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SUJU Japanese Restaurant @ Mandarin Gallery

12:00 PM , 0 Comments

I love an Izakaya dining experience because it exudes a charm that is irresistible - homey and earnest. While those in Japan are well hidden from the usual dining belts, ours are usually found in shopping malls or at least a district of Japanese eateries.


SUJU located at Mandarin Gallery seems offlandish at first and just like any other Japanese restaurant behind the cloth curtains. Enter and be greeted by nearly 80% of Japanese diners - it felt like a mini Japan and if anything, was a testament to its authenticity.

We made it a point to order a dish from each of its category of dishes to have an idea of their culinary prowess.


Homemade Tofu ($15)

Quivering bowl of goodness, tofu in its finest form paired with savoury beans and spring onions. With all the supermarket tofu I have eaten, this is absolutely godsent especially for its texture.


Miso Saba ($26)


A tad fishy but the sauce was such lovely marriage with the fish - a touch of savoury and sweet here.


Grilled Momo ($22)

Fried chicken can taste so good not in its junk food form and SUJU nailed it so well, the skin crinkled under pressure tasting just like chicken crisps and the meat was so tender, lemon juice just made it extra delicious.

Rice, is a celebrated staple in the Japanese cuisine and SUJU takes pride in their hand made copper pot cooked rice that is grown in "Iizuna" area in Nagona. Considered one of the special "A" class areas in producing rice, the grains are more flavourful when cooked in a copper pot. We had them in both broth and dry to get a better idea which tasted better.


Ume Chazuke ($10)

Plum made this an acquired rice dish though the broth was earthy and very comforting.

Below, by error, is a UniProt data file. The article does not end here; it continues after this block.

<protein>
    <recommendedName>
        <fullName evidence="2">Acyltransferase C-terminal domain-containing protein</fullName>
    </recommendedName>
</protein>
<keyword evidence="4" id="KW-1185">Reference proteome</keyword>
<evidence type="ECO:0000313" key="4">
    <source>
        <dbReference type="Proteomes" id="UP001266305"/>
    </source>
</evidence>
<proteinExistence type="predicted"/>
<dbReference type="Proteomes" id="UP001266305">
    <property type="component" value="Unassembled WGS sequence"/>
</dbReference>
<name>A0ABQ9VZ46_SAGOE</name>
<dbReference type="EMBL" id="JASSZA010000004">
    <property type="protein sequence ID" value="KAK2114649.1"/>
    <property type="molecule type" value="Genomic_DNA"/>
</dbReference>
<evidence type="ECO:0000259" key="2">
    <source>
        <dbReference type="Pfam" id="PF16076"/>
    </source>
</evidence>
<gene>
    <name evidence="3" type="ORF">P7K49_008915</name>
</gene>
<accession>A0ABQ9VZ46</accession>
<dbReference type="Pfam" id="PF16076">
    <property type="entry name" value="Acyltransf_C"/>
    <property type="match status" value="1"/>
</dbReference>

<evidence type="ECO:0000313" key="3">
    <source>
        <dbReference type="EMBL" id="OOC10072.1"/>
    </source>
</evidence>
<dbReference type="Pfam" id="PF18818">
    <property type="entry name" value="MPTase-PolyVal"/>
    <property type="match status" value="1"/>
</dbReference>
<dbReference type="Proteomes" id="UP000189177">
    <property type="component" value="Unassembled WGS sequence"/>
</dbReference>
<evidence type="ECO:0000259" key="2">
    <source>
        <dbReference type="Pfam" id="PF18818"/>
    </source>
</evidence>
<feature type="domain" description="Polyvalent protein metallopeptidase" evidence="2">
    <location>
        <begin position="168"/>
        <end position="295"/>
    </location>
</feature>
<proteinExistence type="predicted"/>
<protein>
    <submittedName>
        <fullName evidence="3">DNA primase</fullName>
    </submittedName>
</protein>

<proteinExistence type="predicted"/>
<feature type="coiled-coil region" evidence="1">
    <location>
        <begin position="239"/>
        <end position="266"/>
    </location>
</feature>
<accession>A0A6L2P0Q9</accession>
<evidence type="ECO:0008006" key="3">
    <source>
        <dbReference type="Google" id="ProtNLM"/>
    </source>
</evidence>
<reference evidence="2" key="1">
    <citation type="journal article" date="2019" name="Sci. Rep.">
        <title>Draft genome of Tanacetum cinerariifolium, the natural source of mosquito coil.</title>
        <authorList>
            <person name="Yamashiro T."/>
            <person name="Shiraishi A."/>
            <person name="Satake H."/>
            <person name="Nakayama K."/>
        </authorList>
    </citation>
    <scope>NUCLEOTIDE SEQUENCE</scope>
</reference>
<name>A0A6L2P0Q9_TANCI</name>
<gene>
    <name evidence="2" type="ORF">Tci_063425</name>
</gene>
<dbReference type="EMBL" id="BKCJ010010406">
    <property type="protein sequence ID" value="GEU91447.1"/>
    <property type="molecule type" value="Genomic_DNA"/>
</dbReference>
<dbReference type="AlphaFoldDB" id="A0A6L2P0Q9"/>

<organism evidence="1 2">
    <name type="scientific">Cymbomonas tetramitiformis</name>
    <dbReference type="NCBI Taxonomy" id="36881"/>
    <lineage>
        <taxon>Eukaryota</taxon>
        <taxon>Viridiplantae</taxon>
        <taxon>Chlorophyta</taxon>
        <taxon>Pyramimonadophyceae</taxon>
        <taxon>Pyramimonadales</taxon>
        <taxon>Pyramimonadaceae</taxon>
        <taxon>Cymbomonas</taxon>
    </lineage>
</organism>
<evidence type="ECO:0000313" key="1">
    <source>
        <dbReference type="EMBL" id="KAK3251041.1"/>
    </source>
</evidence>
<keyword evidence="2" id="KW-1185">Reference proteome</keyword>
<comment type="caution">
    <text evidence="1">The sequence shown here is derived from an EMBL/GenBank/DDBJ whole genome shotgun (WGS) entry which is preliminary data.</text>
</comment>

Rice and Miso Soup ($9)
Mentaiko ($8)


Mentaiko anything works for me, and having rolls of the yummy roe on a bed of pillow soft rice - double the love!


Roast Beef ($28)

None too spectacular unfortunately.


Tamago Yaki ($12)

Sweet and fluffy tasting straight off an obaasan's kitchen - humour aside, very homemade and inspires me to master the egg consistency. While the westerners fawn over the perfect poached egg, I say look within our Asian roots and find it in tamago yaki.


Yamakake ($23)

I have a thing for grated yam - a love hate relationship infact. This was like chirashi don without rice with a starchier finish.


Iced pudding in roasted green tea flavour

The chef very generously threw in a dessert on the house in celebration of my birthday - and like all the other reviewers who say this looks like roast meat, I concur as well. 

It was a pleasant visit with hits and misses - especially with a disclaimer that some fish are not available because of CNY, I suppose on a regular basis the fish would be alot fresher.

Mandarin Gallery

A foodie born to eat, shop and travel. Forced to work.

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